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From Halloween to Horror: Hollywood’s best scary movies from A to Z

Brian Doxtader | Friday, October 27, 2006

Horror comes in all forms, from psychotic slashers, to evil demons, to aliens and monsters. Over the last century, numerous films in the genre have been made – some genuinely scary, some just cheesy and boring. For anyone looking for a good fright this Halloween, here are some classics – the scariest movies in one of the most popular film genres.

The Slasher Movie

Halloween (1978, John Carpenter)

The film that unleashed the William Shatner-masked Mike Myers on the world and launched a spawn of imitators, “Halloween” remains the original and the best in the genre. Myers stalks his prey, especially Laurie Strode (Jamie Lee Curtis), over the course of a brief, scary 93 minutes. Though the countless followers and its own less-than-stellar sequels have diluted its impact, “Halloween” remains an indispensable classic.

Memorable moment: When Mike Myers attacks Laurie when she’s in the closet.

Friday the 13th (1980, Sean S. Cunningham)

“Friday the 13th” was something of a follow-up to “Halloween,” and its financial success firmly established the teen slasher genre as a film phenomenon. A psychotic killer hunts teenagers at summer camp, with all the right clichés in all the right places. Cunningham’s direction is tense and taut, though anyone looking for Jason Voorhees needs to wait on the sequels – he’s nowhere to be found in the original, a bit of trivia that’s often forgotten.

Memorable moment: An axe-in-the-face murder.

Scream (1996, Wes Craven)

More of an homage (or even parody) than a legitimate horror film, “Scream” has achieved classic status for its playful deflation of horror movie norms. Wes Craven, one of the founding fathers of the slasher film, completely revolutionized the horror genre for contemporary teenagers. Surprisingly, “Scream” is a scary and fun picture that collects horror movie cliches and celebrates them. A game cast, led by Neve Campbell and Skeet Ulrich, makes “Scream” as effective as a “real” slasher film, though “Scream” is clearly a much better made movie.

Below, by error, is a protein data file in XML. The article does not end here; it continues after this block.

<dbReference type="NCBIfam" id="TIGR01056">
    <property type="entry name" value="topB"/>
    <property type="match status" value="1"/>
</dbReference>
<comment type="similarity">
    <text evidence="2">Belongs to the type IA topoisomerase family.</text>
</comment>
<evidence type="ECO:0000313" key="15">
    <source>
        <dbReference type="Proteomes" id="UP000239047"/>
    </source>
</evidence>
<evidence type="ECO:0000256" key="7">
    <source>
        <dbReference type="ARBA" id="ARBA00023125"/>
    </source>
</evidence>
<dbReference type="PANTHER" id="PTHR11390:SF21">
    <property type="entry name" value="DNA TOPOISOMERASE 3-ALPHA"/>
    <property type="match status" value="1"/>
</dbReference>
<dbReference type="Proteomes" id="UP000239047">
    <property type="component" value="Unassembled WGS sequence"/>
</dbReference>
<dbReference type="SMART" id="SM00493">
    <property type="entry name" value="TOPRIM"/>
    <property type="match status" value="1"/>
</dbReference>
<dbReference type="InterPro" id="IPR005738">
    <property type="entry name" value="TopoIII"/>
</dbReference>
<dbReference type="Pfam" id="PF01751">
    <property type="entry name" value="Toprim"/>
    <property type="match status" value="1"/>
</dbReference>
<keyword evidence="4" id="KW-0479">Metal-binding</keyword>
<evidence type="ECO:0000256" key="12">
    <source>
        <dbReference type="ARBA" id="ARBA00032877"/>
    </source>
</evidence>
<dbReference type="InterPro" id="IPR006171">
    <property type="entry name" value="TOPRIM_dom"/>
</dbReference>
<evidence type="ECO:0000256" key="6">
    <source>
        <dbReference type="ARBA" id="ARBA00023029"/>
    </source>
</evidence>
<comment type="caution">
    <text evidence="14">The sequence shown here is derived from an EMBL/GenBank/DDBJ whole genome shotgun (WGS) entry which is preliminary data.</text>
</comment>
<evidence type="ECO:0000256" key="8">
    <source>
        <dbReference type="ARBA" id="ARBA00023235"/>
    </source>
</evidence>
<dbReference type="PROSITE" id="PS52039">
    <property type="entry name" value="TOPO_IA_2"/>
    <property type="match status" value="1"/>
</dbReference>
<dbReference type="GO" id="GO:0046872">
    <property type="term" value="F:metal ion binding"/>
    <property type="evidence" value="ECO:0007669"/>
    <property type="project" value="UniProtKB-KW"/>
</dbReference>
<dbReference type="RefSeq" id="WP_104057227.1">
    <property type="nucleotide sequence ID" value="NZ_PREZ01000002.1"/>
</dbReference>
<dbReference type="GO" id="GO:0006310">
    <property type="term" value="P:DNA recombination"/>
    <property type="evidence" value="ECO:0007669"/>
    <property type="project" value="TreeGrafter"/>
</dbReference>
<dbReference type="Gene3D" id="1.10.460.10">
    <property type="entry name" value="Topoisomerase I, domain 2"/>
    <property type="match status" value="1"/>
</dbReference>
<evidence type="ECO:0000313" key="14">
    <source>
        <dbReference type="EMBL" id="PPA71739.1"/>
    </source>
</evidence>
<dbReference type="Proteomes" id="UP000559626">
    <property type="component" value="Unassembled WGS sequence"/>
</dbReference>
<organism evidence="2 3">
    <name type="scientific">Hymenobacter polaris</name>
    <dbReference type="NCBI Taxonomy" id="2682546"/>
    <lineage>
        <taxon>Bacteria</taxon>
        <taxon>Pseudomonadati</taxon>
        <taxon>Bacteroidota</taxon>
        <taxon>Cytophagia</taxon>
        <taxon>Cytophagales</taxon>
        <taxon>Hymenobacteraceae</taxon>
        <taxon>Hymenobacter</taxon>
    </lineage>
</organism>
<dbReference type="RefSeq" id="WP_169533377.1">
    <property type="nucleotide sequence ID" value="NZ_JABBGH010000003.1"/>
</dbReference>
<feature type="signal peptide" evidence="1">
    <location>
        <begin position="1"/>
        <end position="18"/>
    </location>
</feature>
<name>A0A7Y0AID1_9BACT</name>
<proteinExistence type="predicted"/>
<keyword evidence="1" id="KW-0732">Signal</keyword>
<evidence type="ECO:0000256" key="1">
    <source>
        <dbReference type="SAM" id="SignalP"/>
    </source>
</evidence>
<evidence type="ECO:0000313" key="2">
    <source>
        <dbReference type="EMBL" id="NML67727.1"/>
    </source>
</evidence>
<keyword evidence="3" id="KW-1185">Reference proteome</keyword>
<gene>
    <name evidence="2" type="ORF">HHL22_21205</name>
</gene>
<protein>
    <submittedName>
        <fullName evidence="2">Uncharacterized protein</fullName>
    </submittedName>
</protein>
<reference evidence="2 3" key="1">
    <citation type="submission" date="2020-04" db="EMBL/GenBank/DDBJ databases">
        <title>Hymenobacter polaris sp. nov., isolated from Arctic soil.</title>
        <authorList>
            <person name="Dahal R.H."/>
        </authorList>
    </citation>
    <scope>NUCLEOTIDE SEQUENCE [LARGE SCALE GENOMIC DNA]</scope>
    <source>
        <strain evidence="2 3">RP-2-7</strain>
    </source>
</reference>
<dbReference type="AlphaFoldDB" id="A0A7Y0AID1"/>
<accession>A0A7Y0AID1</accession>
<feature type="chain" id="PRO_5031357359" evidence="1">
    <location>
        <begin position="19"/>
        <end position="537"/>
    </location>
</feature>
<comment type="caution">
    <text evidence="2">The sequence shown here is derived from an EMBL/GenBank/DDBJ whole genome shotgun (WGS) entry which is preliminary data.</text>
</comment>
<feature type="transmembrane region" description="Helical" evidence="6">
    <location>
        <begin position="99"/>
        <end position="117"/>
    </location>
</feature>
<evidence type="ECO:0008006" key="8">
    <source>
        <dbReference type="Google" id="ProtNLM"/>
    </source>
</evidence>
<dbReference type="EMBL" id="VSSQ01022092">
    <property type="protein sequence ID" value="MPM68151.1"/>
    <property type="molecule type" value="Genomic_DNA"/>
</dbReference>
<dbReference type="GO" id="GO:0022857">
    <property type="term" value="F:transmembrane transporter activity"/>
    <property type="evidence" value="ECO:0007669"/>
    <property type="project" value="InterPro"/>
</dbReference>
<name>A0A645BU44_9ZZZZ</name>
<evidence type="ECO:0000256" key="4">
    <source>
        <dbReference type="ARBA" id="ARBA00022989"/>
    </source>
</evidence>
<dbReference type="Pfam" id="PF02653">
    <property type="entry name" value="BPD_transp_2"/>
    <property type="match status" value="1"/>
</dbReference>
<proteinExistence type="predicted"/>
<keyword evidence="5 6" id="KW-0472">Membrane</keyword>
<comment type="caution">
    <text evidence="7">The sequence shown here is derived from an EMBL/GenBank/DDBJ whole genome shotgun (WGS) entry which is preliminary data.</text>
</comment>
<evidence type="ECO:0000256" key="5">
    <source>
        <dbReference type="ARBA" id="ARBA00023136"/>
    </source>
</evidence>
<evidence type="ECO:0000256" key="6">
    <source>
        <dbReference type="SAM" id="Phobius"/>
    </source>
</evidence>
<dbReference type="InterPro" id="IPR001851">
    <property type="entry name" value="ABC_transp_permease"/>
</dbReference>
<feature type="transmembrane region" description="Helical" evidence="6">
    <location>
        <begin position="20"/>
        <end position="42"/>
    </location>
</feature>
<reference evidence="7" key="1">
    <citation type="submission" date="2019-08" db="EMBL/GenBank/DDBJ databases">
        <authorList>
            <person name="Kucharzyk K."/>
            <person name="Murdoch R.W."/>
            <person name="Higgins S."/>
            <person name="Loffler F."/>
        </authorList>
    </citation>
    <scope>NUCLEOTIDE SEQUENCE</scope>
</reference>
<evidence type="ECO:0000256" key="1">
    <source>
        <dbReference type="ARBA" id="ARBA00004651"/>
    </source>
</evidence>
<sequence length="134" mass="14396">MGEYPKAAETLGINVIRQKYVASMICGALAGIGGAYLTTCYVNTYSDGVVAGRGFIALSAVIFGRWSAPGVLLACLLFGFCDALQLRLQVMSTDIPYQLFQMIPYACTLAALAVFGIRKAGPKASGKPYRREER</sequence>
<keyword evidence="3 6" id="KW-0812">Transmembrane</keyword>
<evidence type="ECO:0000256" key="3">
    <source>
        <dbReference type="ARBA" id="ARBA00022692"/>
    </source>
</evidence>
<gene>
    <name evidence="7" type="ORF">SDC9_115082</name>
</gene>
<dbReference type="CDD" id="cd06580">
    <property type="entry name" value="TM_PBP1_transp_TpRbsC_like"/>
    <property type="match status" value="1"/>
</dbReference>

Memorable moment: Drew Barrymore’s brief appearance at the opening of the film – “Do you like scary movies?”

The Texas Chainsaw Massacre (1974, Tobe Hooper)

A cult classic upon its original release, “The Texas Chainsaw Massacre” helped revolutionize the horror genre. A low-budget film made in a documentary style, it follows a group of teens who stumble into the lair of Leatherface, a chainsaw wielding psychopath. Its stark, realistic style and sudden violence was divisive in 1974, but the influential “Chainsaw Massacre” continues to resonate with audiences, precisely because the film is so visceral and disturbing.

Memorable moment: The first appearance of Leatherface, one of the screen’s greatest villains.

A Nightmare On Elm Street (1984, Wes Craven)

Created after the success of both “Halloween” and “Friday the 13th,” “A Nightmare on Elm Street” quickly developed into one of the most successful horror franchises, spawning not only numerous sequels but a television show as well. Freddy Krueger (Robert Englund) is the star of the show as the child molester who was burned to death by the parents of the children he attacked. He comes back to the nightmares of those related to his killers, vowing to kill them in their sleep.